HENDERSON, Nevada – An emotional Derek Carr, who had forged a unique friendship with Jon Gruden for the past more than three years, had an idea in the wake of the Los Vegas Raiders coach’s resignation after leaked emails showed he had used racism, misogynistic and anti-gay language for a period of seven years: “Open everything.”
“If we started opening everyone’s private emails and texts, people would start to sweat a little … Hopefully not too many. But maybe that’s what they should do for all the coaches, GMs and owners right now. Going forward, it’s open, “the Raiders quarterback said Wednesday. “You have to open everything. See what happens.”
Of his former coach, Carr said, “I love the man, [but] you hate sin. Nobody is perfect.”
Less than 48 hours after Gruden’s resignation, Raiders owner Mark Davis, general manager Mike Mayock and interim head coach Rich Bisaccia addressed an emotionally shaken team in a meeting Wednesday morning. All three delivered a simple message: Interim training situations generally occur at the end of a lost season.
“All of our goals are ahead of us,” Mayock said. “[We’re] 3-2, one game away from the AFC [West] lead. The focus has to be on Denver. “
The Raiders, who play in the Denver Broncos on Sunday, are on a two-game losing streak.
Speaking to reporters Wednesday, Mayock said Bisaccia was the right choice and hinted that the rest of the season would be an audition for everyone involved.
“He has as much respect in the locker room, in our locker room, as any coach I’ve ever seen,” Mayock said of Bisaccia, who will retain his duties as special teams coordinator.
“Is he a great coach? Of course he is,” Mayock continued. “But he’s an even better man, and what I’ve always told people when I support him is that he’s the most natural male leader I’ve ever been with.”
Mayock now has the final say in personnel decisions on Bisaccia, a designation Gruden previously held on Mayock.
Bisaccia, 61, has been an NFL assistant for 20 seasons, 11 of which were under Gruden, with stops in Tampa Bay, San Diego, Dallas and with the Raiders. But he has never been a head coach at any level since his career began in 1983.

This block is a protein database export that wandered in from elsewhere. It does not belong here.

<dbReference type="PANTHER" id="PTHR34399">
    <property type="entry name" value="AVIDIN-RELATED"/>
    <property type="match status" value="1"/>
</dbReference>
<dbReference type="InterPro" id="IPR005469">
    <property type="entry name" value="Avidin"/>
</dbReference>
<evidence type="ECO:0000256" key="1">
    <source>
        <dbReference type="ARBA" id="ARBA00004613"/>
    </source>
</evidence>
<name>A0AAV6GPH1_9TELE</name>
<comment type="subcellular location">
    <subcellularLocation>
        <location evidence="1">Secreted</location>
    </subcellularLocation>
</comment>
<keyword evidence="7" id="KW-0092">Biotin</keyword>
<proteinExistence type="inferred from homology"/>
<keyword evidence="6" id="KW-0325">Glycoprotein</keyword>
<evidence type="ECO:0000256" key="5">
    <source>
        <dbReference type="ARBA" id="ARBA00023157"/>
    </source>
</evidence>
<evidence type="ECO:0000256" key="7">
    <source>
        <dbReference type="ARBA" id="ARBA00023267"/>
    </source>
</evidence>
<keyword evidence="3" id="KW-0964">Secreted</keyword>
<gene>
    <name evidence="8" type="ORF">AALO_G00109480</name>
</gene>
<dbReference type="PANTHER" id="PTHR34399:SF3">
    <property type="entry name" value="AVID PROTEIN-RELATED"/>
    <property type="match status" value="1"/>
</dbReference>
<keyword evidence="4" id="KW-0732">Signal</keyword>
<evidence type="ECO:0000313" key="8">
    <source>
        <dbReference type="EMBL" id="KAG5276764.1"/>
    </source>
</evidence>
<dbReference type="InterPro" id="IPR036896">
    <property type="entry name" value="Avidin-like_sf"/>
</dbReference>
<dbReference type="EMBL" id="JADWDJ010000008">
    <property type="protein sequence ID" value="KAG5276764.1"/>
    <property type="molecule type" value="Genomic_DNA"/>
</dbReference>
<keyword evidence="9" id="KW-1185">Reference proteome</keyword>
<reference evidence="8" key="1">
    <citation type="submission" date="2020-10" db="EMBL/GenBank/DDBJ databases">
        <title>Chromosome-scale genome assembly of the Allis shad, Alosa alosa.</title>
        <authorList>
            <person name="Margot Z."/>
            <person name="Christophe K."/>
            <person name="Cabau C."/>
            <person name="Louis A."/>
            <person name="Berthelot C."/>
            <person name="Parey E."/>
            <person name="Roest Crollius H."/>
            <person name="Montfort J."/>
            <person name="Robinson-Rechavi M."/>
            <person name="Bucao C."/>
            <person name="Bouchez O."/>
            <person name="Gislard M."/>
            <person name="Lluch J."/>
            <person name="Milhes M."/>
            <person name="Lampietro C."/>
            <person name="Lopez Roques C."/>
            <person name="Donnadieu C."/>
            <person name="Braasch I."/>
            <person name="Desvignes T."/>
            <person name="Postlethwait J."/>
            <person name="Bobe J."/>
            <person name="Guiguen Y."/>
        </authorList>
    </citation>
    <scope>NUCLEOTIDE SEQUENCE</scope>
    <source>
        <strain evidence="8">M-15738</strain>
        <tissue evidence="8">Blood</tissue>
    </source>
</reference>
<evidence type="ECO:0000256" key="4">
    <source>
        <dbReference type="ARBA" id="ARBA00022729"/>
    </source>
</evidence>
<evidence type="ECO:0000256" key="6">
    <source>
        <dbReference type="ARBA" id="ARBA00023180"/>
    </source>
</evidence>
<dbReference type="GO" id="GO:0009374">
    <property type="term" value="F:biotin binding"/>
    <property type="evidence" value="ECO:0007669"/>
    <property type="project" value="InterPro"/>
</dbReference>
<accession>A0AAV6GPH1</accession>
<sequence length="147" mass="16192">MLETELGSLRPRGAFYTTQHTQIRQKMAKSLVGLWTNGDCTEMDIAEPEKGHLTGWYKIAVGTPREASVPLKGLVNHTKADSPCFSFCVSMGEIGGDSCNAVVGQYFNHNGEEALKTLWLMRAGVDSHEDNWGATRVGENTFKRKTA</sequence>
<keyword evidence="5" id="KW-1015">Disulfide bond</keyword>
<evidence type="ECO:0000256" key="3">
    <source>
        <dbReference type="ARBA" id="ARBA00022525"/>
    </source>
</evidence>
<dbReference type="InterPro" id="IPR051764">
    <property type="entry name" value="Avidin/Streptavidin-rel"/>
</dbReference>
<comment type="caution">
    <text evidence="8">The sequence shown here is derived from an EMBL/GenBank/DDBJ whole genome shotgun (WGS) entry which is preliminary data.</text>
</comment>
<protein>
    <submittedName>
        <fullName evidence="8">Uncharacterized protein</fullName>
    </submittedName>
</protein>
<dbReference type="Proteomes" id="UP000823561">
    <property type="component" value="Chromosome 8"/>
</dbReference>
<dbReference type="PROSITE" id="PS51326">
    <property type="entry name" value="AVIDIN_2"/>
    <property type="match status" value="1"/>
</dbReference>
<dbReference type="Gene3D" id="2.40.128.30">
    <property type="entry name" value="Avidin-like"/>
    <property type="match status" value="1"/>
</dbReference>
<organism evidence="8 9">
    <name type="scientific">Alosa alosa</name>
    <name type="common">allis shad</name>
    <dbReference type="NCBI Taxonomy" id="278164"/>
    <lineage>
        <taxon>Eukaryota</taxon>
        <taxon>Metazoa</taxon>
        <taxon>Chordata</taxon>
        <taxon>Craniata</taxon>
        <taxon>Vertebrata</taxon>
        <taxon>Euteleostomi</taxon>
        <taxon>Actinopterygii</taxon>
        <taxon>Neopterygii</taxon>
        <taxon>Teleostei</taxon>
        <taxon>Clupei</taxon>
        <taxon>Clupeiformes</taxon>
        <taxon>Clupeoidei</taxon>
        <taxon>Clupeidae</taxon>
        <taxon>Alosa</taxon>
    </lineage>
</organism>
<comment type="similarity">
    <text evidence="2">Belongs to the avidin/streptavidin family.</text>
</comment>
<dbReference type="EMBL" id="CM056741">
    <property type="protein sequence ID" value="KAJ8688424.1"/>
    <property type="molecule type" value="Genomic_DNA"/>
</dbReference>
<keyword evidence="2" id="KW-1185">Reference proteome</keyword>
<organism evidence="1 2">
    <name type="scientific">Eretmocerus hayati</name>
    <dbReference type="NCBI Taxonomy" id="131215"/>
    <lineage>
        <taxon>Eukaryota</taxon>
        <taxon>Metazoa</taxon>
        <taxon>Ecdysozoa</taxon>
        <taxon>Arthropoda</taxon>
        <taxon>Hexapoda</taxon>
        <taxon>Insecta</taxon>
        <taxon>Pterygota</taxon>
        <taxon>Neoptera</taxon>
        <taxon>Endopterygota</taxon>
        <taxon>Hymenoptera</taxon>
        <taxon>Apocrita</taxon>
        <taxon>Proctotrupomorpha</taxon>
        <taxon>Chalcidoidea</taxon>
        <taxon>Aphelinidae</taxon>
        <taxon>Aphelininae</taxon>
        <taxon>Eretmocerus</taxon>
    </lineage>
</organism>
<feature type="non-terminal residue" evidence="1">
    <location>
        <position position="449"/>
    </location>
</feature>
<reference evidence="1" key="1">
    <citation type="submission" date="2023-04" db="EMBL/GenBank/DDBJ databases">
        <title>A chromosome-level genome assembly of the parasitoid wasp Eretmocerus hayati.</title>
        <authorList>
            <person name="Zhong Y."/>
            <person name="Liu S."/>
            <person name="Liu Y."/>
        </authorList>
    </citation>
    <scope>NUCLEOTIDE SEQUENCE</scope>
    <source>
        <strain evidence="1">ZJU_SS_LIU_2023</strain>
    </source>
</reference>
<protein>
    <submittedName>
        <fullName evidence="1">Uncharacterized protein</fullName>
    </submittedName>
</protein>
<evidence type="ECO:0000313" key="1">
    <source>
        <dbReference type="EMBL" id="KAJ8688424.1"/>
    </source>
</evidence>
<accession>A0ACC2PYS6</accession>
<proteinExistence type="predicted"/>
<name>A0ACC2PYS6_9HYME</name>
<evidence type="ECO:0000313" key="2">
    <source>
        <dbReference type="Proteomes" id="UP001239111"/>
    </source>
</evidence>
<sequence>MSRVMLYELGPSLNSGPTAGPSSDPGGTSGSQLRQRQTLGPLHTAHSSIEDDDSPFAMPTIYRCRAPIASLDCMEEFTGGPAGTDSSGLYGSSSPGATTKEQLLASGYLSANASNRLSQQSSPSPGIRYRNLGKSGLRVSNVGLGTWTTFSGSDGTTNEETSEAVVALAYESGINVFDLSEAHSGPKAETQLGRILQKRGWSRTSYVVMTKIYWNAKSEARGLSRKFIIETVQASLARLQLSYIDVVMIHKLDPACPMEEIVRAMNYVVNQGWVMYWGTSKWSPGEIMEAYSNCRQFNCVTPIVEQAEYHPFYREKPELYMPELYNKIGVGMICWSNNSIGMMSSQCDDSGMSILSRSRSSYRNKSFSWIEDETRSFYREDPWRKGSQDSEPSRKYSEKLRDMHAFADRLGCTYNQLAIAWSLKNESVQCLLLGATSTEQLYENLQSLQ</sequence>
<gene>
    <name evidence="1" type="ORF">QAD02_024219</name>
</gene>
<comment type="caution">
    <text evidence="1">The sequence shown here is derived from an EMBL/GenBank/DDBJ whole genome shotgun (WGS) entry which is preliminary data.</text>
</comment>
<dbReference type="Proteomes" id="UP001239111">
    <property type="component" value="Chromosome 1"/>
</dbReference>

He read a prepared statement at the beginning of its availability in the media.
“Coach Gruden gave me the opportunity to coach in the National Football League and I will always be grateful for that,” Bisaccia said, his voice cracking. “That said, we all have a responsibility here and we have to be responsible for our words and actions. No one is greater than the Raiders shield. The Raiders have always stood for diversity, inclusion and social justice. It is important to live those ideals and carry them into the future. We cannot change the past, but we can do more to perhaps improve tomorrow. “
Bisaccia also echoed Mayock’s message.
“What is unique to us is that we have a good team,” he said. “We have 12 games [remaining]We feel like we have a lot of time, we feel like all of our goals are still in front of us.
“We were 3-0 at the same time, we lost two games. There is a bump in the road, it is not the end of the road. We are just going to put our heads together and put the players in the best position.” they can win the game, and we’ll see what happens on Sunday … I have a 7 year old granddaughter who can put a lot of X’s and O’s on the board, but I tell the players time, they’re the ones that make the X’s and O’s Or come to life. “
Gruden had been the offensive player. That responsibility will now belong to offensive coordinator Greg Olson, who was the Raiders’ OC and play-qualifier when Carr was a rookie in 2014.
Carr said hearing Olson’s voice during practice was familiar, but jarring, considering how long he had listened to Gruden.
The practice field was a respite from the emotional surge the Raiders had been feeling.
“What I told the players this morning is that there is a spectrum of opinions about Jon Gruden, from total condemnation to total empathy and everything in between,” Mayock said. “And what I told the players, basically, is that they have a right to their position. They have a right to have a say on that. But ultimately … the team has to come first at some point, after family and your religion.
“I have spoken with a number of the black players. We have communicated with a group of players, black and white. They all have emotions and feelings. I have spoken with some of the people in my department who are black. My director of career exploration [Dwayne Joseph]I just said, ‘DJ, I can’t put myself in your shoes, help me.’
Defensive end Carl Nassib, the first active NFL player to announce that he is gay, applied for and was granted a personal day.
“We’ve spent a good amount of time trying to help these guys and talk to them, and not talk to them but talk to them,” Mayock said. “The other thing I’d say is just for Carl [Nassib]Let’s be honest, it’s an openly gay community.
“We have a great community of African American players. We’re trying to do everything we can for that community too, obviously. It started there. Nobody forgets that. I’m trying to work with everyone and we’re going to keep doing that.”
When asked who he was thinking of on his first day as an interim coach, Bisaccia said he was thinking of his parents.
“My dad [acted like he] he was the head football coach for the New York Giants, “he said.” He never told anyone, you know? I have five sisters, four children, five grandchildren. Get a chance to coach the Las Vegas Raiders. Wow, right? So, I guess, really, that’s the only thing that’s going to drown me. “